Saturday, September 8, 2012

People Who Know Me, Know THIS is my Pet Peeve...

I'm usually pretty restrained in letting people know when their statements or actions bother me. Although I find it ridiculous and irritating when bumped into by some oblivious person (please note the restraint I displayed by not using the term, moron, buffoon or imbecile) who is walking backwards in public. Sounds like only a prankster would do something like that, but people do it everyday in places like the mall, amusement parks, public sidewalks...I won't go on, because this is a peeve that I have overcome. Instead of railing at the offender's lack of geo-positional awareness, I just write my discomfort off to personal boundary issues and tell myself to get over it and move on (with due care and consideration for others, as always).

One thing I refuse to adapt to, though, is when people use inaccurate anecdotal tropes to illustrate some issue which defies "conventional wisdom". As an example, I submit the case of poor Stella Liebeck, the wrongfully maligned burn victim of a dangerously hot cup of McDonald's coffee. I won't rehash the particulars of the case for you, because there are numerous excellent articles out thereabout it. My peeve is that, even though the events occurred over twenty years ago, I hear, almost monthly, someone citing her successful litigation and award as an example of frivolous abuse of the American Justice System.

The third wish I would make, should I ever encounter a genie in a bottle (after restoring leadership as a priority in the mind of every politician and securing a viable population of Triceratopses), would be that the point of this much misused story would be forevermore focused on the hubris that McDonald's exhibited after being on the receiving end of the numerous lawsuits and regulatory warnings prior to Mrs. Liebeck's unfortunate accident. Instead, it is almost exclusively used to illustrate a textbook case of runaway juries and "jackpot justice".  There are many journalists and bloggers that have tried to present the actual facts and force a more accurate perspective on this issue, but the fallacy that she was just a stupid, old lady who wanted to get rich off a deep-pocketed corporate innocent persists in the majority of the minds of most people I've talked to on the subject.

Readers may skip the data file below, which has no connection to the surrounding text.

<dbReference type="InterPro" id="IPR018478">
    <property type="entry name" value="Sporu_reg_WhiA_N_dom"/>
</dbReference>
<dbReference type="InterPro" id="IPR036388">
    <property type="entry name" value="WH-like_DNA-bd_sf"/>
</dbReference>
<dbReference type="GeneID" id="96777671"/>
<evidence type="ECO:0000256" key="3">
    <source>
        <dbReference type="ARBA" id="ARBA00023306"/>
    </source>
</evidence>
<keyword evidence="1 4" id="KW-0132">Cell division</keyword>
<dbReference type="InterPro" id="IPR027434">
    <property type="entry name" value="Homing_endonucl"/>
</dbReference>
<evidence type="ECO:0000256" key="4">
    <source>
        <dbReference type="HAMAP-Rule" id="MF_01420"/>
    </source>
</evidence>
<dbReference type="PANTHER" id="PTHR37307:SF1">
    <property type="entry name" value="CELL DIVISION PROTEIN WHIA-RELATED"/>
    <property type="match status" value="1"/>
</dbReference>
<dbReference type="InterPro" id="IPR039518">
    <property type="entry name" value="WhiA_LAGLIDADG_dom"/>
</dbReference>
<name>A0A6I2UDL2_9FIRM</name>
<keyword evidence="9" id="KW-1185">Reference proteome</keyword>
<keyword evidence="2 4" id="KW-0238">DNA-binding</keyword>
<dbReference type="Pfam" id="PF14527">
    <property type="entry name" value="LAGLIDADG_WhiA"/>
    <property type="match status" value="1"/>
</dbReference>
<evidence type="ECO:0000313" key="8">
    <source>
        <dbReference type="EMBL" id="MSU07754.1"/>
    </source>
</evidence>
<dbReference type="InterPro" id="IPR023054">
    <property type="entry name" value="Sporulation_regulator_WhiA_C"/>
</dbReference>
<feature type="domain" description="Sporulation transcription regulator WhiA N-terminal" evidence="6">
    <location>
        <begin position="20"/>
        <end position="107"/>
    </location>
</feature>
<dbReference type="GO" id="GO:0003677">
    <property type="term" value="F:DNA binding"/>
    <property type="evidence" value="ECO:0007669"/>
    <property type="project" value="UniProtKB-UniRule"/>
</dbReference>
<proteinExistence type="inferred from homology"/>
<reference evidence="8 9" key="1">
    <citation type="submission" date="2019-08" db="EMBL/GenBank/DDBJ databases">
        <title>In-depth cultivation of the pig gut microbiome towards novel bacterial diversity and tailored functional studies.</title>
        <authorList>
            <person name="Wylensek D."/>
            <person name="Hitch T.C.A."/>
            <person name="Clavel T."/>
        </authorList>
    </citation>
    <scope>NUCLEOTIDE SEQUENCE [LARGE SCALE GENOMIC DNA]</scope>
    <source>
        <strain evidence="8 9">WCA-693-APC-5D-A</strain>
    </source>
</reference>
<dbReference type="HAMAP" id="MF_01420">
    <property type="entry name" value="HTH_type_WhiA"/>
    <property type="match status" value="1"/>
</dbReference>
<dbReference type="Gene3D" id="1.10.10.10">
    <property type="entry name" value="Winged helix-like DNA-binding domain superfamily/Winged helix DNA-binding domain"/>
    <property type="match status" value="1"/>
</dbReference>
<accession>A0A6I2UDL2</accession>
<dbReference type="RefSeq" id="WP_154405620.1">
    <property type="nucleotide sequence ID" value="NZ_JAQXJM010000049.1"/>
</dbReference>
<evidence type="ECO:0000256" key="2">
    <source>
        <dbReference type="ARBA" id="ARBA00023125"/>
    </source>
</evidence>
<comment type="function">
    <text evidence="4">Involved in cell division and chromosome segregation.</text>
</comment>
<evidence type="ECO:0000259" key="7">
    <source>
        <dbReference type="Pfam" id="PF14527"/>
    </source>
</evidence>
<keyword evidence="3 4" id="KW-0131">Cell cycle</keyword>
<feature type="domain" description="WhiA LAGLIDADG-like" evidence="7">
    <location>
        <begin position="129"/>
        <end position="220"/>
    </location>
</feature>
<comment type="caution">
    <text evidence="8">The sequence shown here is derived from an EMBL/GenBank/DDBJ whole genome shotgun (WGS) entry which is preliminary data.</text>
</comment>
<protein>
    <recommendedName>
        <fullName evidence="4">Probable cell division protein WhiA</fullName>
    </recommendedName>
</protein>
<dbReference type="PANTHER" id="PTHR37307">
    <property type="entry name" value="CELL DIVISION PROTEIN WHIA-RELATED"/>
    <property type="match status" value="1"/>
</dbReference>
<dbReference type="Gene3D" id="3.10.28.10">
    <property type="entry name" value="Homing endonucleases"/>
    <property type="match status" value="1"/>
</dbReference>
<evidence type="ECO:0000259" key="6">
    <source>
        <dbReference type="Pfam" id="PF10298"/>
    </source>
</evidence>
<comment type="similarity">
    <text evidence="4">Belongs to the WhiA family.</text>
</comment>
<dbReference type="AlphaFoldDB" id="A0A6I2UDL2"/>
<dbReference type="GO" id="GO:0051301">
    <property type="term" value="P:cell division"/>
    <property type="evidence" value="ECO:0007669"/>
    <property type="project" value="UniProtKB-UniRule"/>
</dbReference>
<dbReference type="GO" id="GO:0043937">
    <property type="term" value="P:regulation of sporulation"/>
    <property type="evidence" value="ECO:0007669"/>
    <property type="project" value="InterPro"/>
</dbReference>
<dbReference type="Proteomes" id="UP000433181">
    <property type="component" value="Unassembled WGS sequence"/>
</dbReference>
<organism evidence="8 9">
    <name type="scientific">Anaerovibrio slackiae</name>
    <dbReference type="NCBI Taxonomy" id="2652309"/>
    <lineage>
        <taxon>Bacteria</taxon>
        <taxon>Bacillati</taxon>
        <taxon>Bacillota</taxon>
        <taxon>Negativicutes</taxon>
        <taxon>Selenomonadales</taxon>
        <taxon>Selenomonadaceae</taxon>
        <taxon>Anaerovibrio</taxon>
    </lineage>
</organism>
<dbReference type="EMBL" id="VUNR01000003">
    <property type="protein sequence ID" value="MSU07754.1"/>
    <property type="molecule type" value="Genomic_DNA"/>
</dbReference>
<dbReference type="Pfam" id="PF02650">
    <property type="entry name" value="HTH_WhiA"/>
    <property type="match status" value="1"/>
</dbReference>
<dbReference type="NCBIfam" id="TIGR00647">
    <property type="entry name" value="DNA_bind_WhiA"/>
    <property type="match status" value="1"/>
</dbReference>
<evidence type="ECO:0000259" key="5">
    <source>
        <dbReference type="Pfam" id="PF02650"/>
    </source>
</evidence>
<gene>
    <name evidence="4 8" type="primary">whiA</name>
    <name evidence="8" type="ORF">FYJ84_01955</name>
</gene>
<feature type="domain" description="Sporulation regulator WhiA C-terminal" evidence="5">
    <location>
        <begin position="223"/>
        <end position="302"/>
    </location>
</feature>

My final words on this matter will be to reference the site. They provide documentation and commentary on legitimate examples of activist juries, jurists and frivolous cases. They themselves admit that the Liebeck case does not fit the category of cases that they  have built their site around. They have chosen though, to continue to name this whole category  after her only because her name has become so synonymous with frivolous cases. A weak justification, and justice denied for Stella's good name. 

Transcript of an early Wall Street Journal article on the case.

There has been some scholarly writing that refutes this point of view, but doesn't quite sway me.

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